As we’ve come to learn in recent years, Great Britain is a fantastic country to explore by bike. Whether you enjoy riding through the urban jungle of London city centre or prefer to get out and about in the countryside around Kent, Sussex or Cornwall, there are plenty of places to enjoy a bike ride in the south of the country. However, the north also plays host to some of the most breathtaking cycle trails in the world. The Lake District, Yorkshire National Parks and Scotland offer beautiful landscapes to cycle through and are very welcoming to bike enthusiasts.
Before embarking on any length of bike ride, however, you must be sure that you are well prepared. As well as amassing all the necessary practical kit – helmet, appropriate clothing, lights, GPS tracker and, of course, the bike itself – make sure you give some thought to the less obvious essentials. A decent water bottle or hydration pack can make the different between a good ride and a great one, as can the perfect pair of sunglasses. You will, of course, remember to pack your mobile phone, but what about making sure it’s updated before you set off? Being able to check the weather through the Met Office is important and using Maps.me to pinpoint your location can prove vital. But don’t forget the fun stuff too – accessing games through online platforms means that you can teach yourself how to play roulette or how to win a battle royale when you’re waiting out a rain shower or have turned in for an early night. You could also download plenty of podcast episodes and cycling playlists to listen to as you ride.
Now, onto those gorgeous routes…
Scenic Northern Routes
Water Rail Way
This fairly flat 33 mile route takes you from the picturesque cathedral town of Lincoln through to Boston, which sits by the east coast. Calling at Washingborough, Bardney and Southrey along the way, it’s a great one for exploring the fabulous Lincolnshire countryside. One of the best aspects to this ride is the artwork you’ll find along the way. Artists and architects have had their work incorporated into the landscape, giving cyclists the perfect excuse to stop off every so often and admire their efforts.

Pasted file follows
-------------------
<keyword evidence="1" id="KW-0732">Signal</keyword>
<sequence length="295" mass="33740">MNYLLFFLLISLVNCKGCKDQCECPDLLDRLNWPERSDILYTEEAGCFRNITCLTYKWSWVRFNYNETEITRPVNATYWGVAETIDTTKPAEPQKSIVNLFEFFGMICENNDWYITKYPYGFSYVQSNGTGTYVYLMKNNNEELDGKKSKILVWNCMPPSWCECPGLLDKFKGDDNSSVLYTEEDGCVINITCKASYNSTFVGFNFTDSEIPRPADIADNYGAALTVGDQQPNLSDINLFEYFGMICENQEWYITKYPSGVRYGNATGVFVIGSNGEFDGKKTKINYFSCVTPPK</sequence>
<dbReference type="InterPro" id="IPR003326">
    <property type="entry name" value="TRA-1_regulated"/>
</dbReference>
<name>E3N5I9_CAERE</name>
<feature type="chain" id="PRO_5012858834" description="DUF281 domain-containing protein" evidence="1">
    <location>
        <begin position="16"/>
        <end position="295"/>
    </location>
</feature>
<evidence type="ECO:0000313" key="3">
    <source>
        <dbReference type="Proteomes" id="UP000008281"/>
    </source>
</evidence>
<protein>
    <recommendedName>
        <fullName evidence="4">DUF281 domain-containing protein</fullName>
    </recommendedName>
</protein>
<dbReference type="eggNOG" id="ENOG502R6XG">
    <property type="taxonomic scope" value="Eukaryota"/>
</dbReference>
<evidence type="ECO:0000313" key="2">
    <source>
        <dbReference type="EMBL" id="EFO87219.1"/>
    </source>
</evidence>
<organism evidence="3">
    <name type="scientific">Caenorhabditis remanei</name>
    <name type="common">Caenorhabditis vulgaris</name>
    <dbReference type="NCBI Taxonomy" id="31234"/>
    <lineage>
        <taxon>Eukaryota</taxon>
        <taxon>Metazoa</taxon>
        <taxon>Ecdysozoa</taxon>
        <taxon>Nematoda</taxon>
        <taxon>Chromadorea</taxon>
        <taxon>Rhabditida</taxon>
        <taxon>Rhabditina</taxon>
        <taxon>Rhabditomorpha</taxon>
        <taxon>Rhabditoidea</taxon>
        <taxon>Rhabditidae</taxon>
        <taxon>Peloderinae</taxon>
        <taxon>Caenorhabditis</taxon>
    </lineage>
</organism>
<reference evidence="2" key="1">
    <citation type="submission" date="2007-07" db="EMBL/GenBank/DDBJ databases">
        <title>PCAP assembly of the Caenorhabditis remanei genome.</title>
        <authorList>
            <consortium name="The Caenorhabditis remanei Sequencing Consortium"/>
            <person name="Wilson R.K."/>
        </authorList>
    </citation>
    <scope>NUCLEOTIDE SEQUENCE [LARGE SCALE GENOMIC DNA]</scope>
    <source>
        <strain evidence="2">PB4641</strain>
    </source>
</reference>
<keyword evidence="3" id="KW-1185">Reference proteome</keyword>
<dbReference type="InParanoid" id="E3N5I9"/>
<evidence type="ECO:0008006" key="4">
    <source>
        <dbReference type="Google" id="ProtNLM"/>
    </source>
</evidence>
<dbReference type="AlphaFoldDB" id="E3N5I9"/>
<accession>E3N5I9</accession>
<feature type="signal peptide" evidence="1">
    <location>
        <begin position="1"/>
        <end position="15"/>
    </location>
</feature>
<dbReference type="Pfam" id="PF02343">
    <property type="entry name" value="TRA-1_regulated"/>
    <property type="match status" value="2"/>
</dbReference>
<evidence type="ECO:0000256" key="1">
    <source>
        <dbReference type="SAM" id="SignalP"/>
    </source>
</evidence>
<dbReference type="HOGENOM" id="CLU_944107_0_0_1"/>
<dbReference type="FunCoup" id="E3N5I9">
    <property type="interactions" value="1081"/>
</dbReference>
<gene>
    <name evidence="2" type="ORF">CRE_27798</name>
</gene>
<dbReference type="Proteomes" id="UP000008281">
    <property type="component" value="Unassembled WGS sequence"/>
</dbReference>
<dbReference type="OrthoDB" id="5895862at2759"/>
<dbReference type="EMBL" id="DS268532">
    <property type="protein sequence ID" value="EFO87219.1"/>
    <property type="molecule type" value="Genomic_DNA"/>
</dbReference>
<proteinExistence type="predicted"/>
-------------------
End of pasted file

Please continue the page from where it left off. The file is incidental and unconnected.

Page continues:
Pocklington Big Skies Bike Ride
The Big Skies Bike Rides came about in 2010, taking their title from famed local artist David Hockney and offering the perfect way to take a look around some of Yorkshire’s most beautiful areas. The Pocklington route starts out by taking you through the quaint village of Millington before moving on to some lovely smooth descents into the waiting valleys. Pressing onwards, eager riders will discover the famous Yorkshire Wolds up near Warter before returning through the cute little village of Burnby. Covering under 20 miles in total, this is a great route for catching a glimpse of the county’s famed allure.
If you’re looking for something a little longer in length, then you can’t go far wrong with the Lakeland Loop. Not only is it set in some of the most spectacular views to be found in Britain, it’s also just over 40 miles. Starting and finishing at Broughton in Furness, it’s even been voted Britain’s best bike ride in its time. This is one for dedicated cyclists; not only is it quite a distance, but it also incorporates one of the toughest climbs in England, the Wrynose Pass. Gradients can be as high as 30% on this punishing path so make sure you’ve had your Weetabix before setting off!
Another circular route for those keen cyclists looking for something to fill the whole day, the Settle Circular gives you the very best that Yorkshire has to offer. Spanning about 40 miles in length, this route takes you up hill and down dale quite literally, throwing in a few picturesque villages along the way. You’ll also see the famous Pen-y-Ghent and Pendle Hill on your travels. This path doesn’t have quite the climb that the Lakeland Loop boasts, but it is still reasonably hilly and requires a certain level of willpower to complete.
The Big One
North Coast 500
Now for something a wee bit different… The North Coast 500 does exactly what it says on the tin, covering 500 miles of coastal pathways in the north of Scotland. Exploring the Black Isle peninsula, regal Caithness and cultural Inverness-shire, amongst others, it promises to be the trip of a lifetime whether you do it all in one go or spread it out over several years. Covering an average of 65 miles a day, you’ll take in key locations like John o’ Groats and Inverness Castle whilst hugging the breathtaking Scottish coastline. Along the way there are plenty of whisky distilleries, quaint seaside towns and stunning landscapes to keep you occupied, as well as ancient ruins and fairy tale castles to explore.